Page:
"It seems like it's more on the up-tempo side." Barnes describes the frenzied affair. "I think it's a direct echo of where we were when we wrote it. We had just got off the road, three or four days before we went into the studio. We had no material written. I had an idea of approaching this album in a different way, writing and recording. We just went into the studio and wrote this thing. The aggressiveness and the tempo reflected our mindsets. We really tapped into our feelings and it set our pace. We've been putting out lots of releases and doing lots of touring. From studio to tour, studio to tour… everything. We've been on the wheel this past year. I didn't want to let the band relax after being on that. I wanted to use that energy that forward motion, and it really showed itself in the writing process and in the recording, which was really what I had an aim to do. We wanted to get a breath of fresh air in the writing process and hopefully that would stir things up a bit and make this album contain more stand-out songs. When you force yourself into a situation, you tend to absorb the energy and it definitely helps you; I think that was my motive on this one - for me and for the band."
But while idle hands are the devil's playground, taking advantage of the momentum proved fruitful. Creatively speaking, 13 came together in a flash of death metal spirit, nurtured along with Barnes' focus on extraneous ingredients and spiritualistic accompaniment.
"I had a vision, like everything else I've done through meditation and smoking lots of marijuana. I've developed a keen third eye sense - it's a straight vision, tunnel vision. I can't break free of that tunnel. There's one set mind pattern in motion and I have to follow it. That was really my idea for this. I said, 'That will work, this will work.' Some people will use this against us if they don't like it, but this is the strongest stuff we've done. I always say it, but this is completely off-base for us writing-wise and it works in an aggressive way. We wrote this album and laid the drum tracks down in seven, eight days. I wrote 14 sets of lyrics (11 for 13, the rest for the box set) in just under five days. I laid my vocal tracks down in six hours on this thing. Everything came together so spontaneously and to me it's more solid than anything we've ever taken time on. I really don't know how it came together but it did; it's weird. They're really good songs. A lot of great albums were written in the studio under the influence of lack of sleep and entertaining substances. It's a good thing to go back to the way things sounded and the way people put things together. Some people at the label are saying this is the best thing since Haunted. I really think we accomplished something and we pushed ourselves in a different way and it formed itself right. It was a cocky thought I had, but everything I do has got a little bit of ego to it - it's got to. That's what an artist does, he embraces his own creation and that's where it begins. Hopefully people will enjoy it as much as I do."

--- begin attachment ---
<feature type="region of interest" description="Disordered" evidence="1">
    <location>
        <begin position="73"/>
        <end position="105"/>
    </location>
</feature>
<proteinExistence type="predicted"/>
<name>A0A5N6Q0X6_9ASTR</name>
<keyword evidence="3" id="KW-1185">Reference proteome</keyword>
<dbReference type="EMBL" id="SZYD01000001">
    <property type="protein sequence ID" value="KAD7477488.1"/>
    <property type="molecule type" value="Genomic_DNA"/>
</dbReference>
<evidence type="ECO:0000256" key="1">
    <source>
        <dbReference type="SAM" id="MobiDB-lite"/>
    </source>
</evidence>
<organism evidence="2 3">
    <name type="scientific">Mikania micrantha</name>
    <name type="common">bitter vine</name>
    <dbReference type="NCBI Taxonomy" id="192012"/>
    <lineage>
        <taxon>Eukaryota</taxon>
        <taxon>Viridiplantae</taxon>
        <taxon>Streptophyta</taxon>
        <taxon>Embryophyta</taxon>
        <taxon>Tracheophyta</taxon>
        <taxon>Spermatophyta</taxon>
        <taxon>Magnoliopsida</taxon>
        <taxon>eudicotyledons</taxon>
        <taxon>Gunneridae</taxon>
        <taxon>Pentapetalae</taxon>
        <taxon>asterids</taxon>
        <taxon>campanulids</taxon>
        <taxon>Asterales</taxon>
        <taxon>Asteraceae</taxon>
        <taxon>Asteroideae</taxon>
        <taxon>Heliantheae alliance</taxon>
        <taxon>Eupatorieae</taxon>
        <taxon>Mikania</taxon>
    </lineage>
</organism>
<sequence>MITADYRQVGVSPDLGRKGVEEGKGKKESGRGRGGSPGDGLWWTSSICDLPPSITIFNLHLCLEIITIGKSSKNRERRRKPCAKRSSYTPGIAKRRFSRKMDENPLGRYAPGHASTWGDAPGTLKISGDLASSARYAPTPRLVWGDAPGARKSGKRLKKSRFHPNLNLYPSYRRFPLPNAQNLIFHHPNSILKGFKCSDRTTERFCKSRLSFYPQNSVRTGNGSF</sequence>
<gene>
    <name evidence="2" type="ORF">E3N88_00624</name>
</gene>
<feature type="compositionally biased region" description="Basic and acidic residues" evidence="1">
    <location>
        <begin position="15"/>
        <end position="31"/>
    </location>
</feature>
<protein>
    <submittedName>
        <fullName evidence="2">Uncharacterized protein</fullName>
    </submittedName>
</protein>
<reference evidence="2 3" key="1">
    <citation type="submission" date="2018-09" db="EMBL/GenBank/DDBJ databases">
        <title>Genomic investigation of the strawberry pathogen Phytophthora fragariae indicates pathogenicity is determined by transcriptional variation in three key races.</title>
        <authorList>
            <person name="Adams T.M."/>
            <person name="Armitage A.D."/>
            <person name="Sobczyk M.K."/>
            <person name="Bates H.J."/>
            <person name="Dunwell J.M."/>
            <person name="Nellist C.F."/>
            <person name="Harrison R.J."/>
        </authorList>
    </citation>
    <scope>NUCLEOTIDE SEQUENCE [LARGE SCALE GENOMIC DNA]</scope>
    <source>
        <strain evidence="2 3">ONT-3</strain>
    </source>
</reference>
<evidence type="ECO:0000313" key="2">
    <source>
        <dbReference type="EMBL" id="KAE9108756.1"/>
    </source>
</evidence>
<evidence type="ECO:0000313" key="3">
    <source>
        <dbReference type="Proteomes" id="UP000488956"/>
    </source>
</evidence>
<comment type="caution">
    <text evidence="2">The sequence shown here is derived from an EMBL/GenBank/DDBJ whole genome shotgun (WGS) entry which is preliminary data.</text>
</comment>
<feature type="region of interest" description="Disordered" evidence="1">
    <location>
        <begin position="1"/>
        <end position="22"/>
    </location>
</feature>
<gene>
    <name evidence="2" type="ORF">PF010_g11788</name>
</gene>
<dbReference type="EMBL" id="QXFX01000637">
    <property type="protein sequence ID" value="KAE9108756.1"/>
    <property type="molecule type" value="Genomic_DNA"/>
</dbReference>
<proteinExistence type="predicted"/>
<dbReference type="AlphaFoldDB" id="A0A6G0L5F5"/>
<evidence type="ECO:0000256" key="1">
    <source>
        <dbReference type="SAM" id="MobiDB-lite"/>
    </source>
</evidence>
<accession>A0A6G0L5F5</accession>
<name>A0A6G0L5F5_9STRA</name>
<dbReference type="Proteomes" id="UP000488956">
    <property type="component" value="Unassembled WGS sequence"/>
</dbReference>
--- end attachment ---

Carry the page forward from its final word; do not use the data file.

The lyrical element behind 13 is, once again, not for the weak at heart, as Barnes plunders the dark side, scythe in hand. "It's definitely a loosely based concept," he says about his twisted poetry. "It takes you through a story. Everything I've done lyrically is about life and death. And this is no different, but it's a little more concentrated and focused towards the grim reaper and the thought of the coming of death in many ways individually and on a grand scale. People that are really into my lyrics notice certain patterns of reminiscing towards older things that I've written. There's maybe a little bit more of a puzzle here to try and connect the pieces. 13 is kind of that, but directed in a manner of things to come, things that have been, things that are happening.
The number 13, on many different levels, biblically, historically, supernaturally, is a vague type of thing; it's not just a scary number.“